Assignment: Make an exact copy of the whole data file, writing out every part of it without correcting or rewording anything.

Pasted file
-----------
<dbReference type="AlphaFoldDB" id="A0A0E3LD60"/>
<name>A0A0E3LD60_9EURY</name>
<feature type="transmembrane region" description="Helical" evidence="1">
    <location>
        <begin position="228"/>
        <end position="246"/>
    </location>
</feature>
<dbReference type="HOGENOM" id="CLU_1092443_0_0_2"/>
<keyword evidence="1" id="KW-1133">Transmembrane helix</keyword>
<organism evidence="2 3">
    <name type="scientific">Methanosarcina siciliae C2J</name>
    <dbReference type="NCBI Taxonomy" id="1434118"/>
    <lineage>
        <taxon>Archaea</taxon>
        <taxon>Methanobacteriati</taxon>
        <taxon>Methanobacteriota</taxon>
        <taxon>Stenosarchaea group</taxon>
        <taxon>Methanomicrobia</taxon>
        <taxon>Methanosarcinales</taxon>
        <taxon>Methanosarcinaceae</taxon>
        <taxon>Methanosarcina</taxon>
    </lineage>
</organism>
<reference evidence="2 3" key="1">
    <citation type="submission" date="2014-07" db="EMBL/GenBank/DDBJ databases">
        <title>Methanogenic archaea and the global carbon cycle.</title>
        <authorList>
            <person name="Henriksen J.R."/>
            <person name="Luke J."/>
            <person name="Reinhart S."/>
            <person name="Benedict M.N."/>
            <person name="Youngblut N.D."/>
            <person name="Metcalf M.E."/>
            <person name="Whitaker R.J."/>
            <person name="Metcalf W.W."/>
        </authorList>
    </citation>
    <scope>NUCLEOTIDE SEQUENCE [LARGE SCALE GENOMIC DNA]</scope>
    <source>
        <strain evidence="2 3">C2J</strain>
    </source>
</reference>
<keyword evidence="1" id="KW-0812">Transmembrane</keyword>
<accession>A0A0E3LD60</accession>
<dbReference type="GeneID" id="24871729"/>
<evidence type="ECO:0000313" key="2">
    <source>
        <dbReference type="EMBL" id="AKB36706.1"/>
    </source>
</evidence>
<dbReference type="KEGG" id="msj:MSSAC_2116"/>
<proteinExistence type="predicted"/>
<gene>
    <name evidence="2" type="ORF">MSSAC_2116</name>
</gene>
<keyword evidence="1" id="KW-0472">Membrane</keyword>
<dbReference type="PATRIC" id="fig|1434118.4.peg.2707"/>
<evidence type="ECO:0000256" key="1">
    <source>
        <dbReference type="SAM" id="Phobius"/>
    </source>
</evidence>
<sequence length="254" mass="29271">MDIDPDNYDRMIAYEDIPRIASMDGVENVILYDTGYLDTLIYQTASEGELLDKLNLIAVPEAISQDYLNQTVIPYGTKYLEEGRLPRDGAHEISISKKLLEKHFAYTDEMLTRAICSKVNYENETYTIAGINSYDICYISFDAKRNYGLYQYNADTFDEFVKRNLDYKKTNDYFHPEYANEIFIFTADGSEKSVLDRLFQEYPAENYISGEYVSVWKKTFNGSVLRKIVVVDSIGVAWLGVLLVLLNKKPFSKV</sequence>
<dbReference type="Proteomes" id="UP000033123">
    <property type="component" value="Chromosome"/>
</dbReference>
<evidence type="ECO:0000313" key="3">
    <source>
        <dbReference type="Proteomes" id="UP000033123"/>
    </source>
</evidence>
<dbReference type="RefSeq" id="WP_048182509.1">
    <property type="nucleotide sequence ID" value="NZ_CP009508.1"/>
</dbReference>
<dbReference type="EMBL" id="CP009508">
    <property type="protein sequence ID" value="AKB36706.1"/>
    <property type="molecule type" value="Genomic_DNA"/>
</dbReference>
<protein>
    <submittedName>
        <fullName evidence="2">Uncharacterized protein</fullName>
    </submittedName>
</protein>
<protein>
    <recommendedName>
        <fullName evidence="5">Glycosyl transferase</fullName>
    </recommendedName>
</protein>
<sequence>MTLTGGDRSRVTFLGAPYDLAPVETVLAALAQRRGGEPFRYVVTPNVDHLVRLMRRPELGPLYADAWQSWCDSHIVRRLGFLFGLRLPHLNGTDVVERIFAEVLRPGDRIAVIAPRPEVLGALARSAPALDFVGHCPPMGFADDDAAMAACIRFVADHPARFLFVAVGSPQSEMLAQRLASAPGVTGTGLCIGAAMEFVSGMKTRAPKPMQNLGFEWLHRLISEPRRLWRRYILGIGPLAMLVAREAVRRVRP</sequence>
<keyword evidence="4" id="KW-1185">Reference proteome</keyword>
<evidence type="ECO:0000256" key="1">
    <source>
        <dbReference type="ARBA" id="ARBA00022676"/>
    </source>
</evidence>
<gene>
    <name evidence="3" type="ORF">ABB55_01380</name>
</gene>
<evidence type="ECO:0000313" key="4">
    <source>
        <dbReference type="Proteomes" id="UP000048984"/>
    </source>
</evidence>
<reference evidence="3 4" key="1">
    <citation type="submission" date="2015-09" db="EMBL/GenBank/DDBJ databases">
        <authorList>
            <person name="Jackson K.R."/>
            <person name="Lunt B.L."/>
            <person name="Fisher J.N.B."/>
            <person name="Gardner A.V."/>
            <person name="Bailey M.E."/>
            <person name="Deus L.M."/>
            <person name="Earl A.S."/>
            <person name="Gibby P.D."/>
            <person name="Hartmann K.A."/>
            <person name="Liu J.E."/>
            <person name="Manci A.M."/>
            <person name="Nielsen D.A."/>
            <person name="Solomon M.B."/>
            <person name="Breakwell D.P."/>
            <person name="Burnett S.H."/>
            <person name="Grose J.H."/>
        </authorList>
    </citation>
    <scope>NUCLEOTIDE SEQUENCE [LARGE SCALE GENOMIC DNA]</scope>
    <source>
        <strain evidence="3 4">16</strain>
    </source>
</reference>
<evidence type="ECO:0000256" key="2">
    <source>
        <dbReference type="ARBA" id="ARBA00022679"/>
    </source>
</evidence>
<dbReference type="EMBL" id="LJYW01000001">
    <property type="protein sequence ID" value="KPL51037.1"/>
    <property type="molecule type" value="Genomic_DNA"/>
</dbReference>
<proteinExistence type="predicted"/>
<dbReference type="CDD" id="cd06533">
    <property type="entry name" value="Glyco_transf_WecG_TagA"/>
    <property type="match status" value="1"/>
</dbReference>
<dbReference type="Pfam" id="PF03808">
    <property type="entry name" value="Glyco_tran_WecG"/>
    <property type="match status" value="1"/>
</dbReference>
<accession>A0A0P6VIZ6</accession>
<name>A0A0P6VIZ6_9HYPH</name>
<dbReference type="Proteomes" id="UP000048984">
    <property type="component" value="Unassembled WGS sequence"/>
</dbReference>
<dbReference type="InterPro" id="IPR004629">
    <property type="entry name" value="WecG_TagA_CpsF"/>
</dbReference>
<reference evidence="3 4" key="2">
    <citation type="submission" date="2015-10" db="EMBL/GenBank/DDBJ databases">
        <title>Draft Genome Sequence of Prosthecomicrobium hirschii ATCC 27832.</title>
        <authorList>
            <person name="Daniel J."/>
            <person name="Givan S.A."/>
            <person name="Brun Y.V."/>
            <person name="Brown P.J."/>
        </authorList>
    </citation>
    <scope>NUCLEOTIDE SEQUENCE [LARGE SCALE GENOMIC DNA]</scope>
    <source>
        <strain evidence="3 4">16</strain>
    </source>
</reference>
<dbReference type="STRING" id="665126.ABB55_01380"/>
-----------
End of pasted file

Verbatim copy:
<dbReference type="AlphaFoldDB" id="A0A0E3LD60"/>
<name>A0A0E3LD60_9EURY</name>
<feature type="transmembrane region" description="Helical" evidence="1">
    <location>
        <begin position="228"/>
        <end position="246"/>
    </location>
</feature>
<dbReference type="HOGENOM" id="CLU_1092443_0_0_2"/>
<keyword evidence="1" id="KW-1133">Transmembrane helix</keyword>
<organism evidence="2 3">
    <name type="scientific">Methanosarcina siciliae C2J</name>
    <dbReference type="NCBI Taxonomy" id="1434118"/>
    <lineage>
        <taxon>Archaea</taxon>
        <taxon>Methanobacteriati</taxon>
        <taxon>Methanobacteriota</taxon>
        <taxon>Stenosarchaea group</taxon>
        <taxon>Methanomicrobia</taxon>
        <taxon>Methanosarcinales</taxon>
        <taxon>Methanosarcinaceae</taxon>
        <taxon>Methanosarcina</taxon>
    </lineage>
</organism>
<reference evidence="2 3" key="1">
    <citation type="submission" date="2014-07" db="EMBL/GenBank/DDBJ databases">
        <title>Methanogenic archaea and the global carbon cycle.</title>
        <authorList>
            <person name="Henriksen J.R."/>
            <person name="Luke J."/>
            <person name="Reinhart S."/>
            <person name="Benedict M.N."/>
            <person name="Youngblut N.D."/>
            <person name="Metcalf M.E."/>
            <person name="Whitaker R.J."/>
            <person name="Metcalf W.W."/>
        </authorList>
    </citation>
    <scope>NUCLEOTIDE SEQUENCE [LARGE SCALE GENOMIC DNA]</scope>
    <source>
        <strain evidence="2 3">C2J</strain>
    </source>
</reference>
<keyword evidence="1" id="KW-0812">Transmembrane</keyword>
<accession>A0A0E3LD60</accession>
<dbReference type="GeneID" id="24871729"/>
<evidence type="ECO:0000313" key="2">
    <source>
        <dbReference type="EMBL" id="AKB36706.1"/>
    </source>
</evidence>
<dbReference type="KEGG" id="msj:MSSAC_2116"/>
<proteinExistence type="predicted"/>
<gene>
    <name evidence="2" type="ORF">MSSAC_2116</name>
</gene>
<keyword evidence="1" id="KW-0472">Membrane</keyword>
<dbReference type="PATRIC" id="fig|1434118.4.peg.2707"/>
<evidence type="ECO:0000256" key="1">
    <source>
        <dbReference type="SAM" id="Phobius"/>
    </source>
</evidence>
<sequence length="254" mass="29271">MDIDPDNYDRMIAYEDIPRIASMDGVENVILYDTGYLDTLIYQTASEGELLDKLNLIAVPEAISQDYLNQTVIPYGTKYLEEGRLPRDGAHEISISKKLLEKHFAYTDEMLTRAICSKVNYENETYTIAGINSYDICYISFDAKRNYGLYQYNADTFDEFVKRNLDYKKTNDYFHPEYANEIFIFTADGSEKSVLDRLFQEYPAENYISGEYVSVWKKTFNGSVLRKIVVVDSIGVAWLGVLLVLLNKKPFSKV</sequence>
<dbReference type="Proteomes" id="UP000033123">
    <property type="component" value="Chromosome"/>
</dbReference>
<evidence type="ECO:0000313" key="3">
    <source>
        <dbReference type="Proteomes" id="UP000033123"/>
    </source>
</evidence>
<dbReference type="RefSeq" id="WP_048182509.1">
    <property type="nucleotide sequence ID" value="NZ_CP009508.1"/>
</dbReference>
<dbReference type="EMBL" id="CP009508">
    <property type="protein sequence ID" value="AKB36706.1"/>
    <property type="molecule type" value="Genomic_DNA"/>
</dbReference>
<protein>
    <submittedName>
        <fullName evidence="2">Uncharacterized protein</fullName>
    </submittedName>
</protein>
<protein>
    <recommendedName>
        <fullName evidence="5">Glycosyl transferase</fullName>
    </recommendedName>
</protein>
<sequence>MTLTGGDRSRVTFLGAPYDLAPVETVLAALAQRRGGEPFRYVVTPNVDHLVRLMRRPELGPLYADAWQSWCDSHIVRRLGFLFGLRLPHLNGTDVVERIFAEVLRPGDRIAVIAPRPEVLGALARSAPALDFVGHCPPMGFADDDAAMAACIRFVADHPARFLFVAVGSPQSEMLAQRLASAPGVTGTGLCIGAAMEFVSGMKTRAPKPMQNLGFEWLHRLISEPRRLWRRYILGIGPLAMLVAREAVRRVRP</sequence>
<keyword evidence="4" id="KW-1185">Reference proteome</keyword>
<evidence type="ECO:0000256" key="1">
    <source>
        <dbReference type="ARBA" id="ARBA00022676"/>
    </source>
</evidence>
<gene>
    <name evidence="3" type="ORF">ABB55_01380</name>
</gene>
<evidence type="ECO:0000313" key="4">
    <source>
        <dbReference type="Proteomes" id="UP000048984"/>
    </source>
</evidence>
<reference evidence="3 4" key="1">
    <citation type="submission" date="2015-09" db="EMBL/GenBank/DDBJ databases">
        <authorList>
            <person name="Jackson K.R."/>
            <person name="Lunt B.L."/>
            <person name="Fisher J.N.B."/>
            <person name="Gardner A.V."/>
            <person name="Bailey M.E."/>
            <person name="Deus L.M."/>
            <person name="Earl A.S."/>
            <person name="Gibby P.D."/>
            <person name="Hartmann K.A."/>
            <person name="Liu J.E."/>
            <person name="Manci A.M."/>
            <person name="Nielsen D.A."/>
            <person name="Solomon M.B."/>
            <person name="Breakwell D.P."/>
            <person name="Burnett S.H."/>
            <person name="Grose J.H."/>
        </authorList>
    </citation>
    <scope>NUCLEOTIDE SEQUENCE [LARGE SCALE GENOMIC DNA]</scope>
    <source>
        <strain evidence="3 4">16</strain>
    </source>
</reference>
<evidence type="ECO:0000256" key="2">
    <source>
        <dbReference type="ARBA" id="ARBA00022679"/>
    </source>
</evidence>
<dbReference type="EMBL" id="LJYW01000001">
    <property type="protein sequence ID" value="KPL51037.1"/>
    <property type="molecule type" value="Genomic_DNA"/>
</dbReference>
<proteinExistence type="predicted"/>
<dbReference type="CDD" id="cd06533">
    <property type="entry name" value="Glyco_transf_WecG_TagA"/>
    <property type="match status" value="1"/>
</dbReference>
<dbReference type="Pfam" id="PF03808">
    <property type="entry name" value="Glyco_tran_WecG"/>
    <property type="match status" value="1"/>
</dbReference>
<accession>A0A0P6VIZ6</accession>
<name>A0A0P6VIZ6_9HYPH</name>
<dbReference type="Proteomes" id="UP000048984">
    <property type="component" value="Unassembled WGS sequence"/>
</dbReference>
<dbReference type="InterPro" id="IPR004629">
    <property type="entry name" value="WecG_TagA_CpsF"/>
</dbReference>
<reference evidence="3 4" key="2">
    <citation type="submission" date="2015-10" db="EMBL/GenBank/DDBJ databases">
        <title>Draft Genome Sequence of Prosthecomicrobium hirschii ATCC 27832.</title>
        <authorList>
            <person name="Daniel J."/>
            <person name="Givan S.A."/>
            <person name="Brun Y.V."/>
            <person name="Brown P.J."/>
        </authorList>
    </citation>
    <scope>NUCLEOTIDE SEQUENCE [LARGE SCALE GENOMIC DNA]</scope>
    <source>
        <strain evidence="3 4">16</strain>
    </source>
</reference>
<dbReference type="STRING" id="665126.ABB55_01380"/>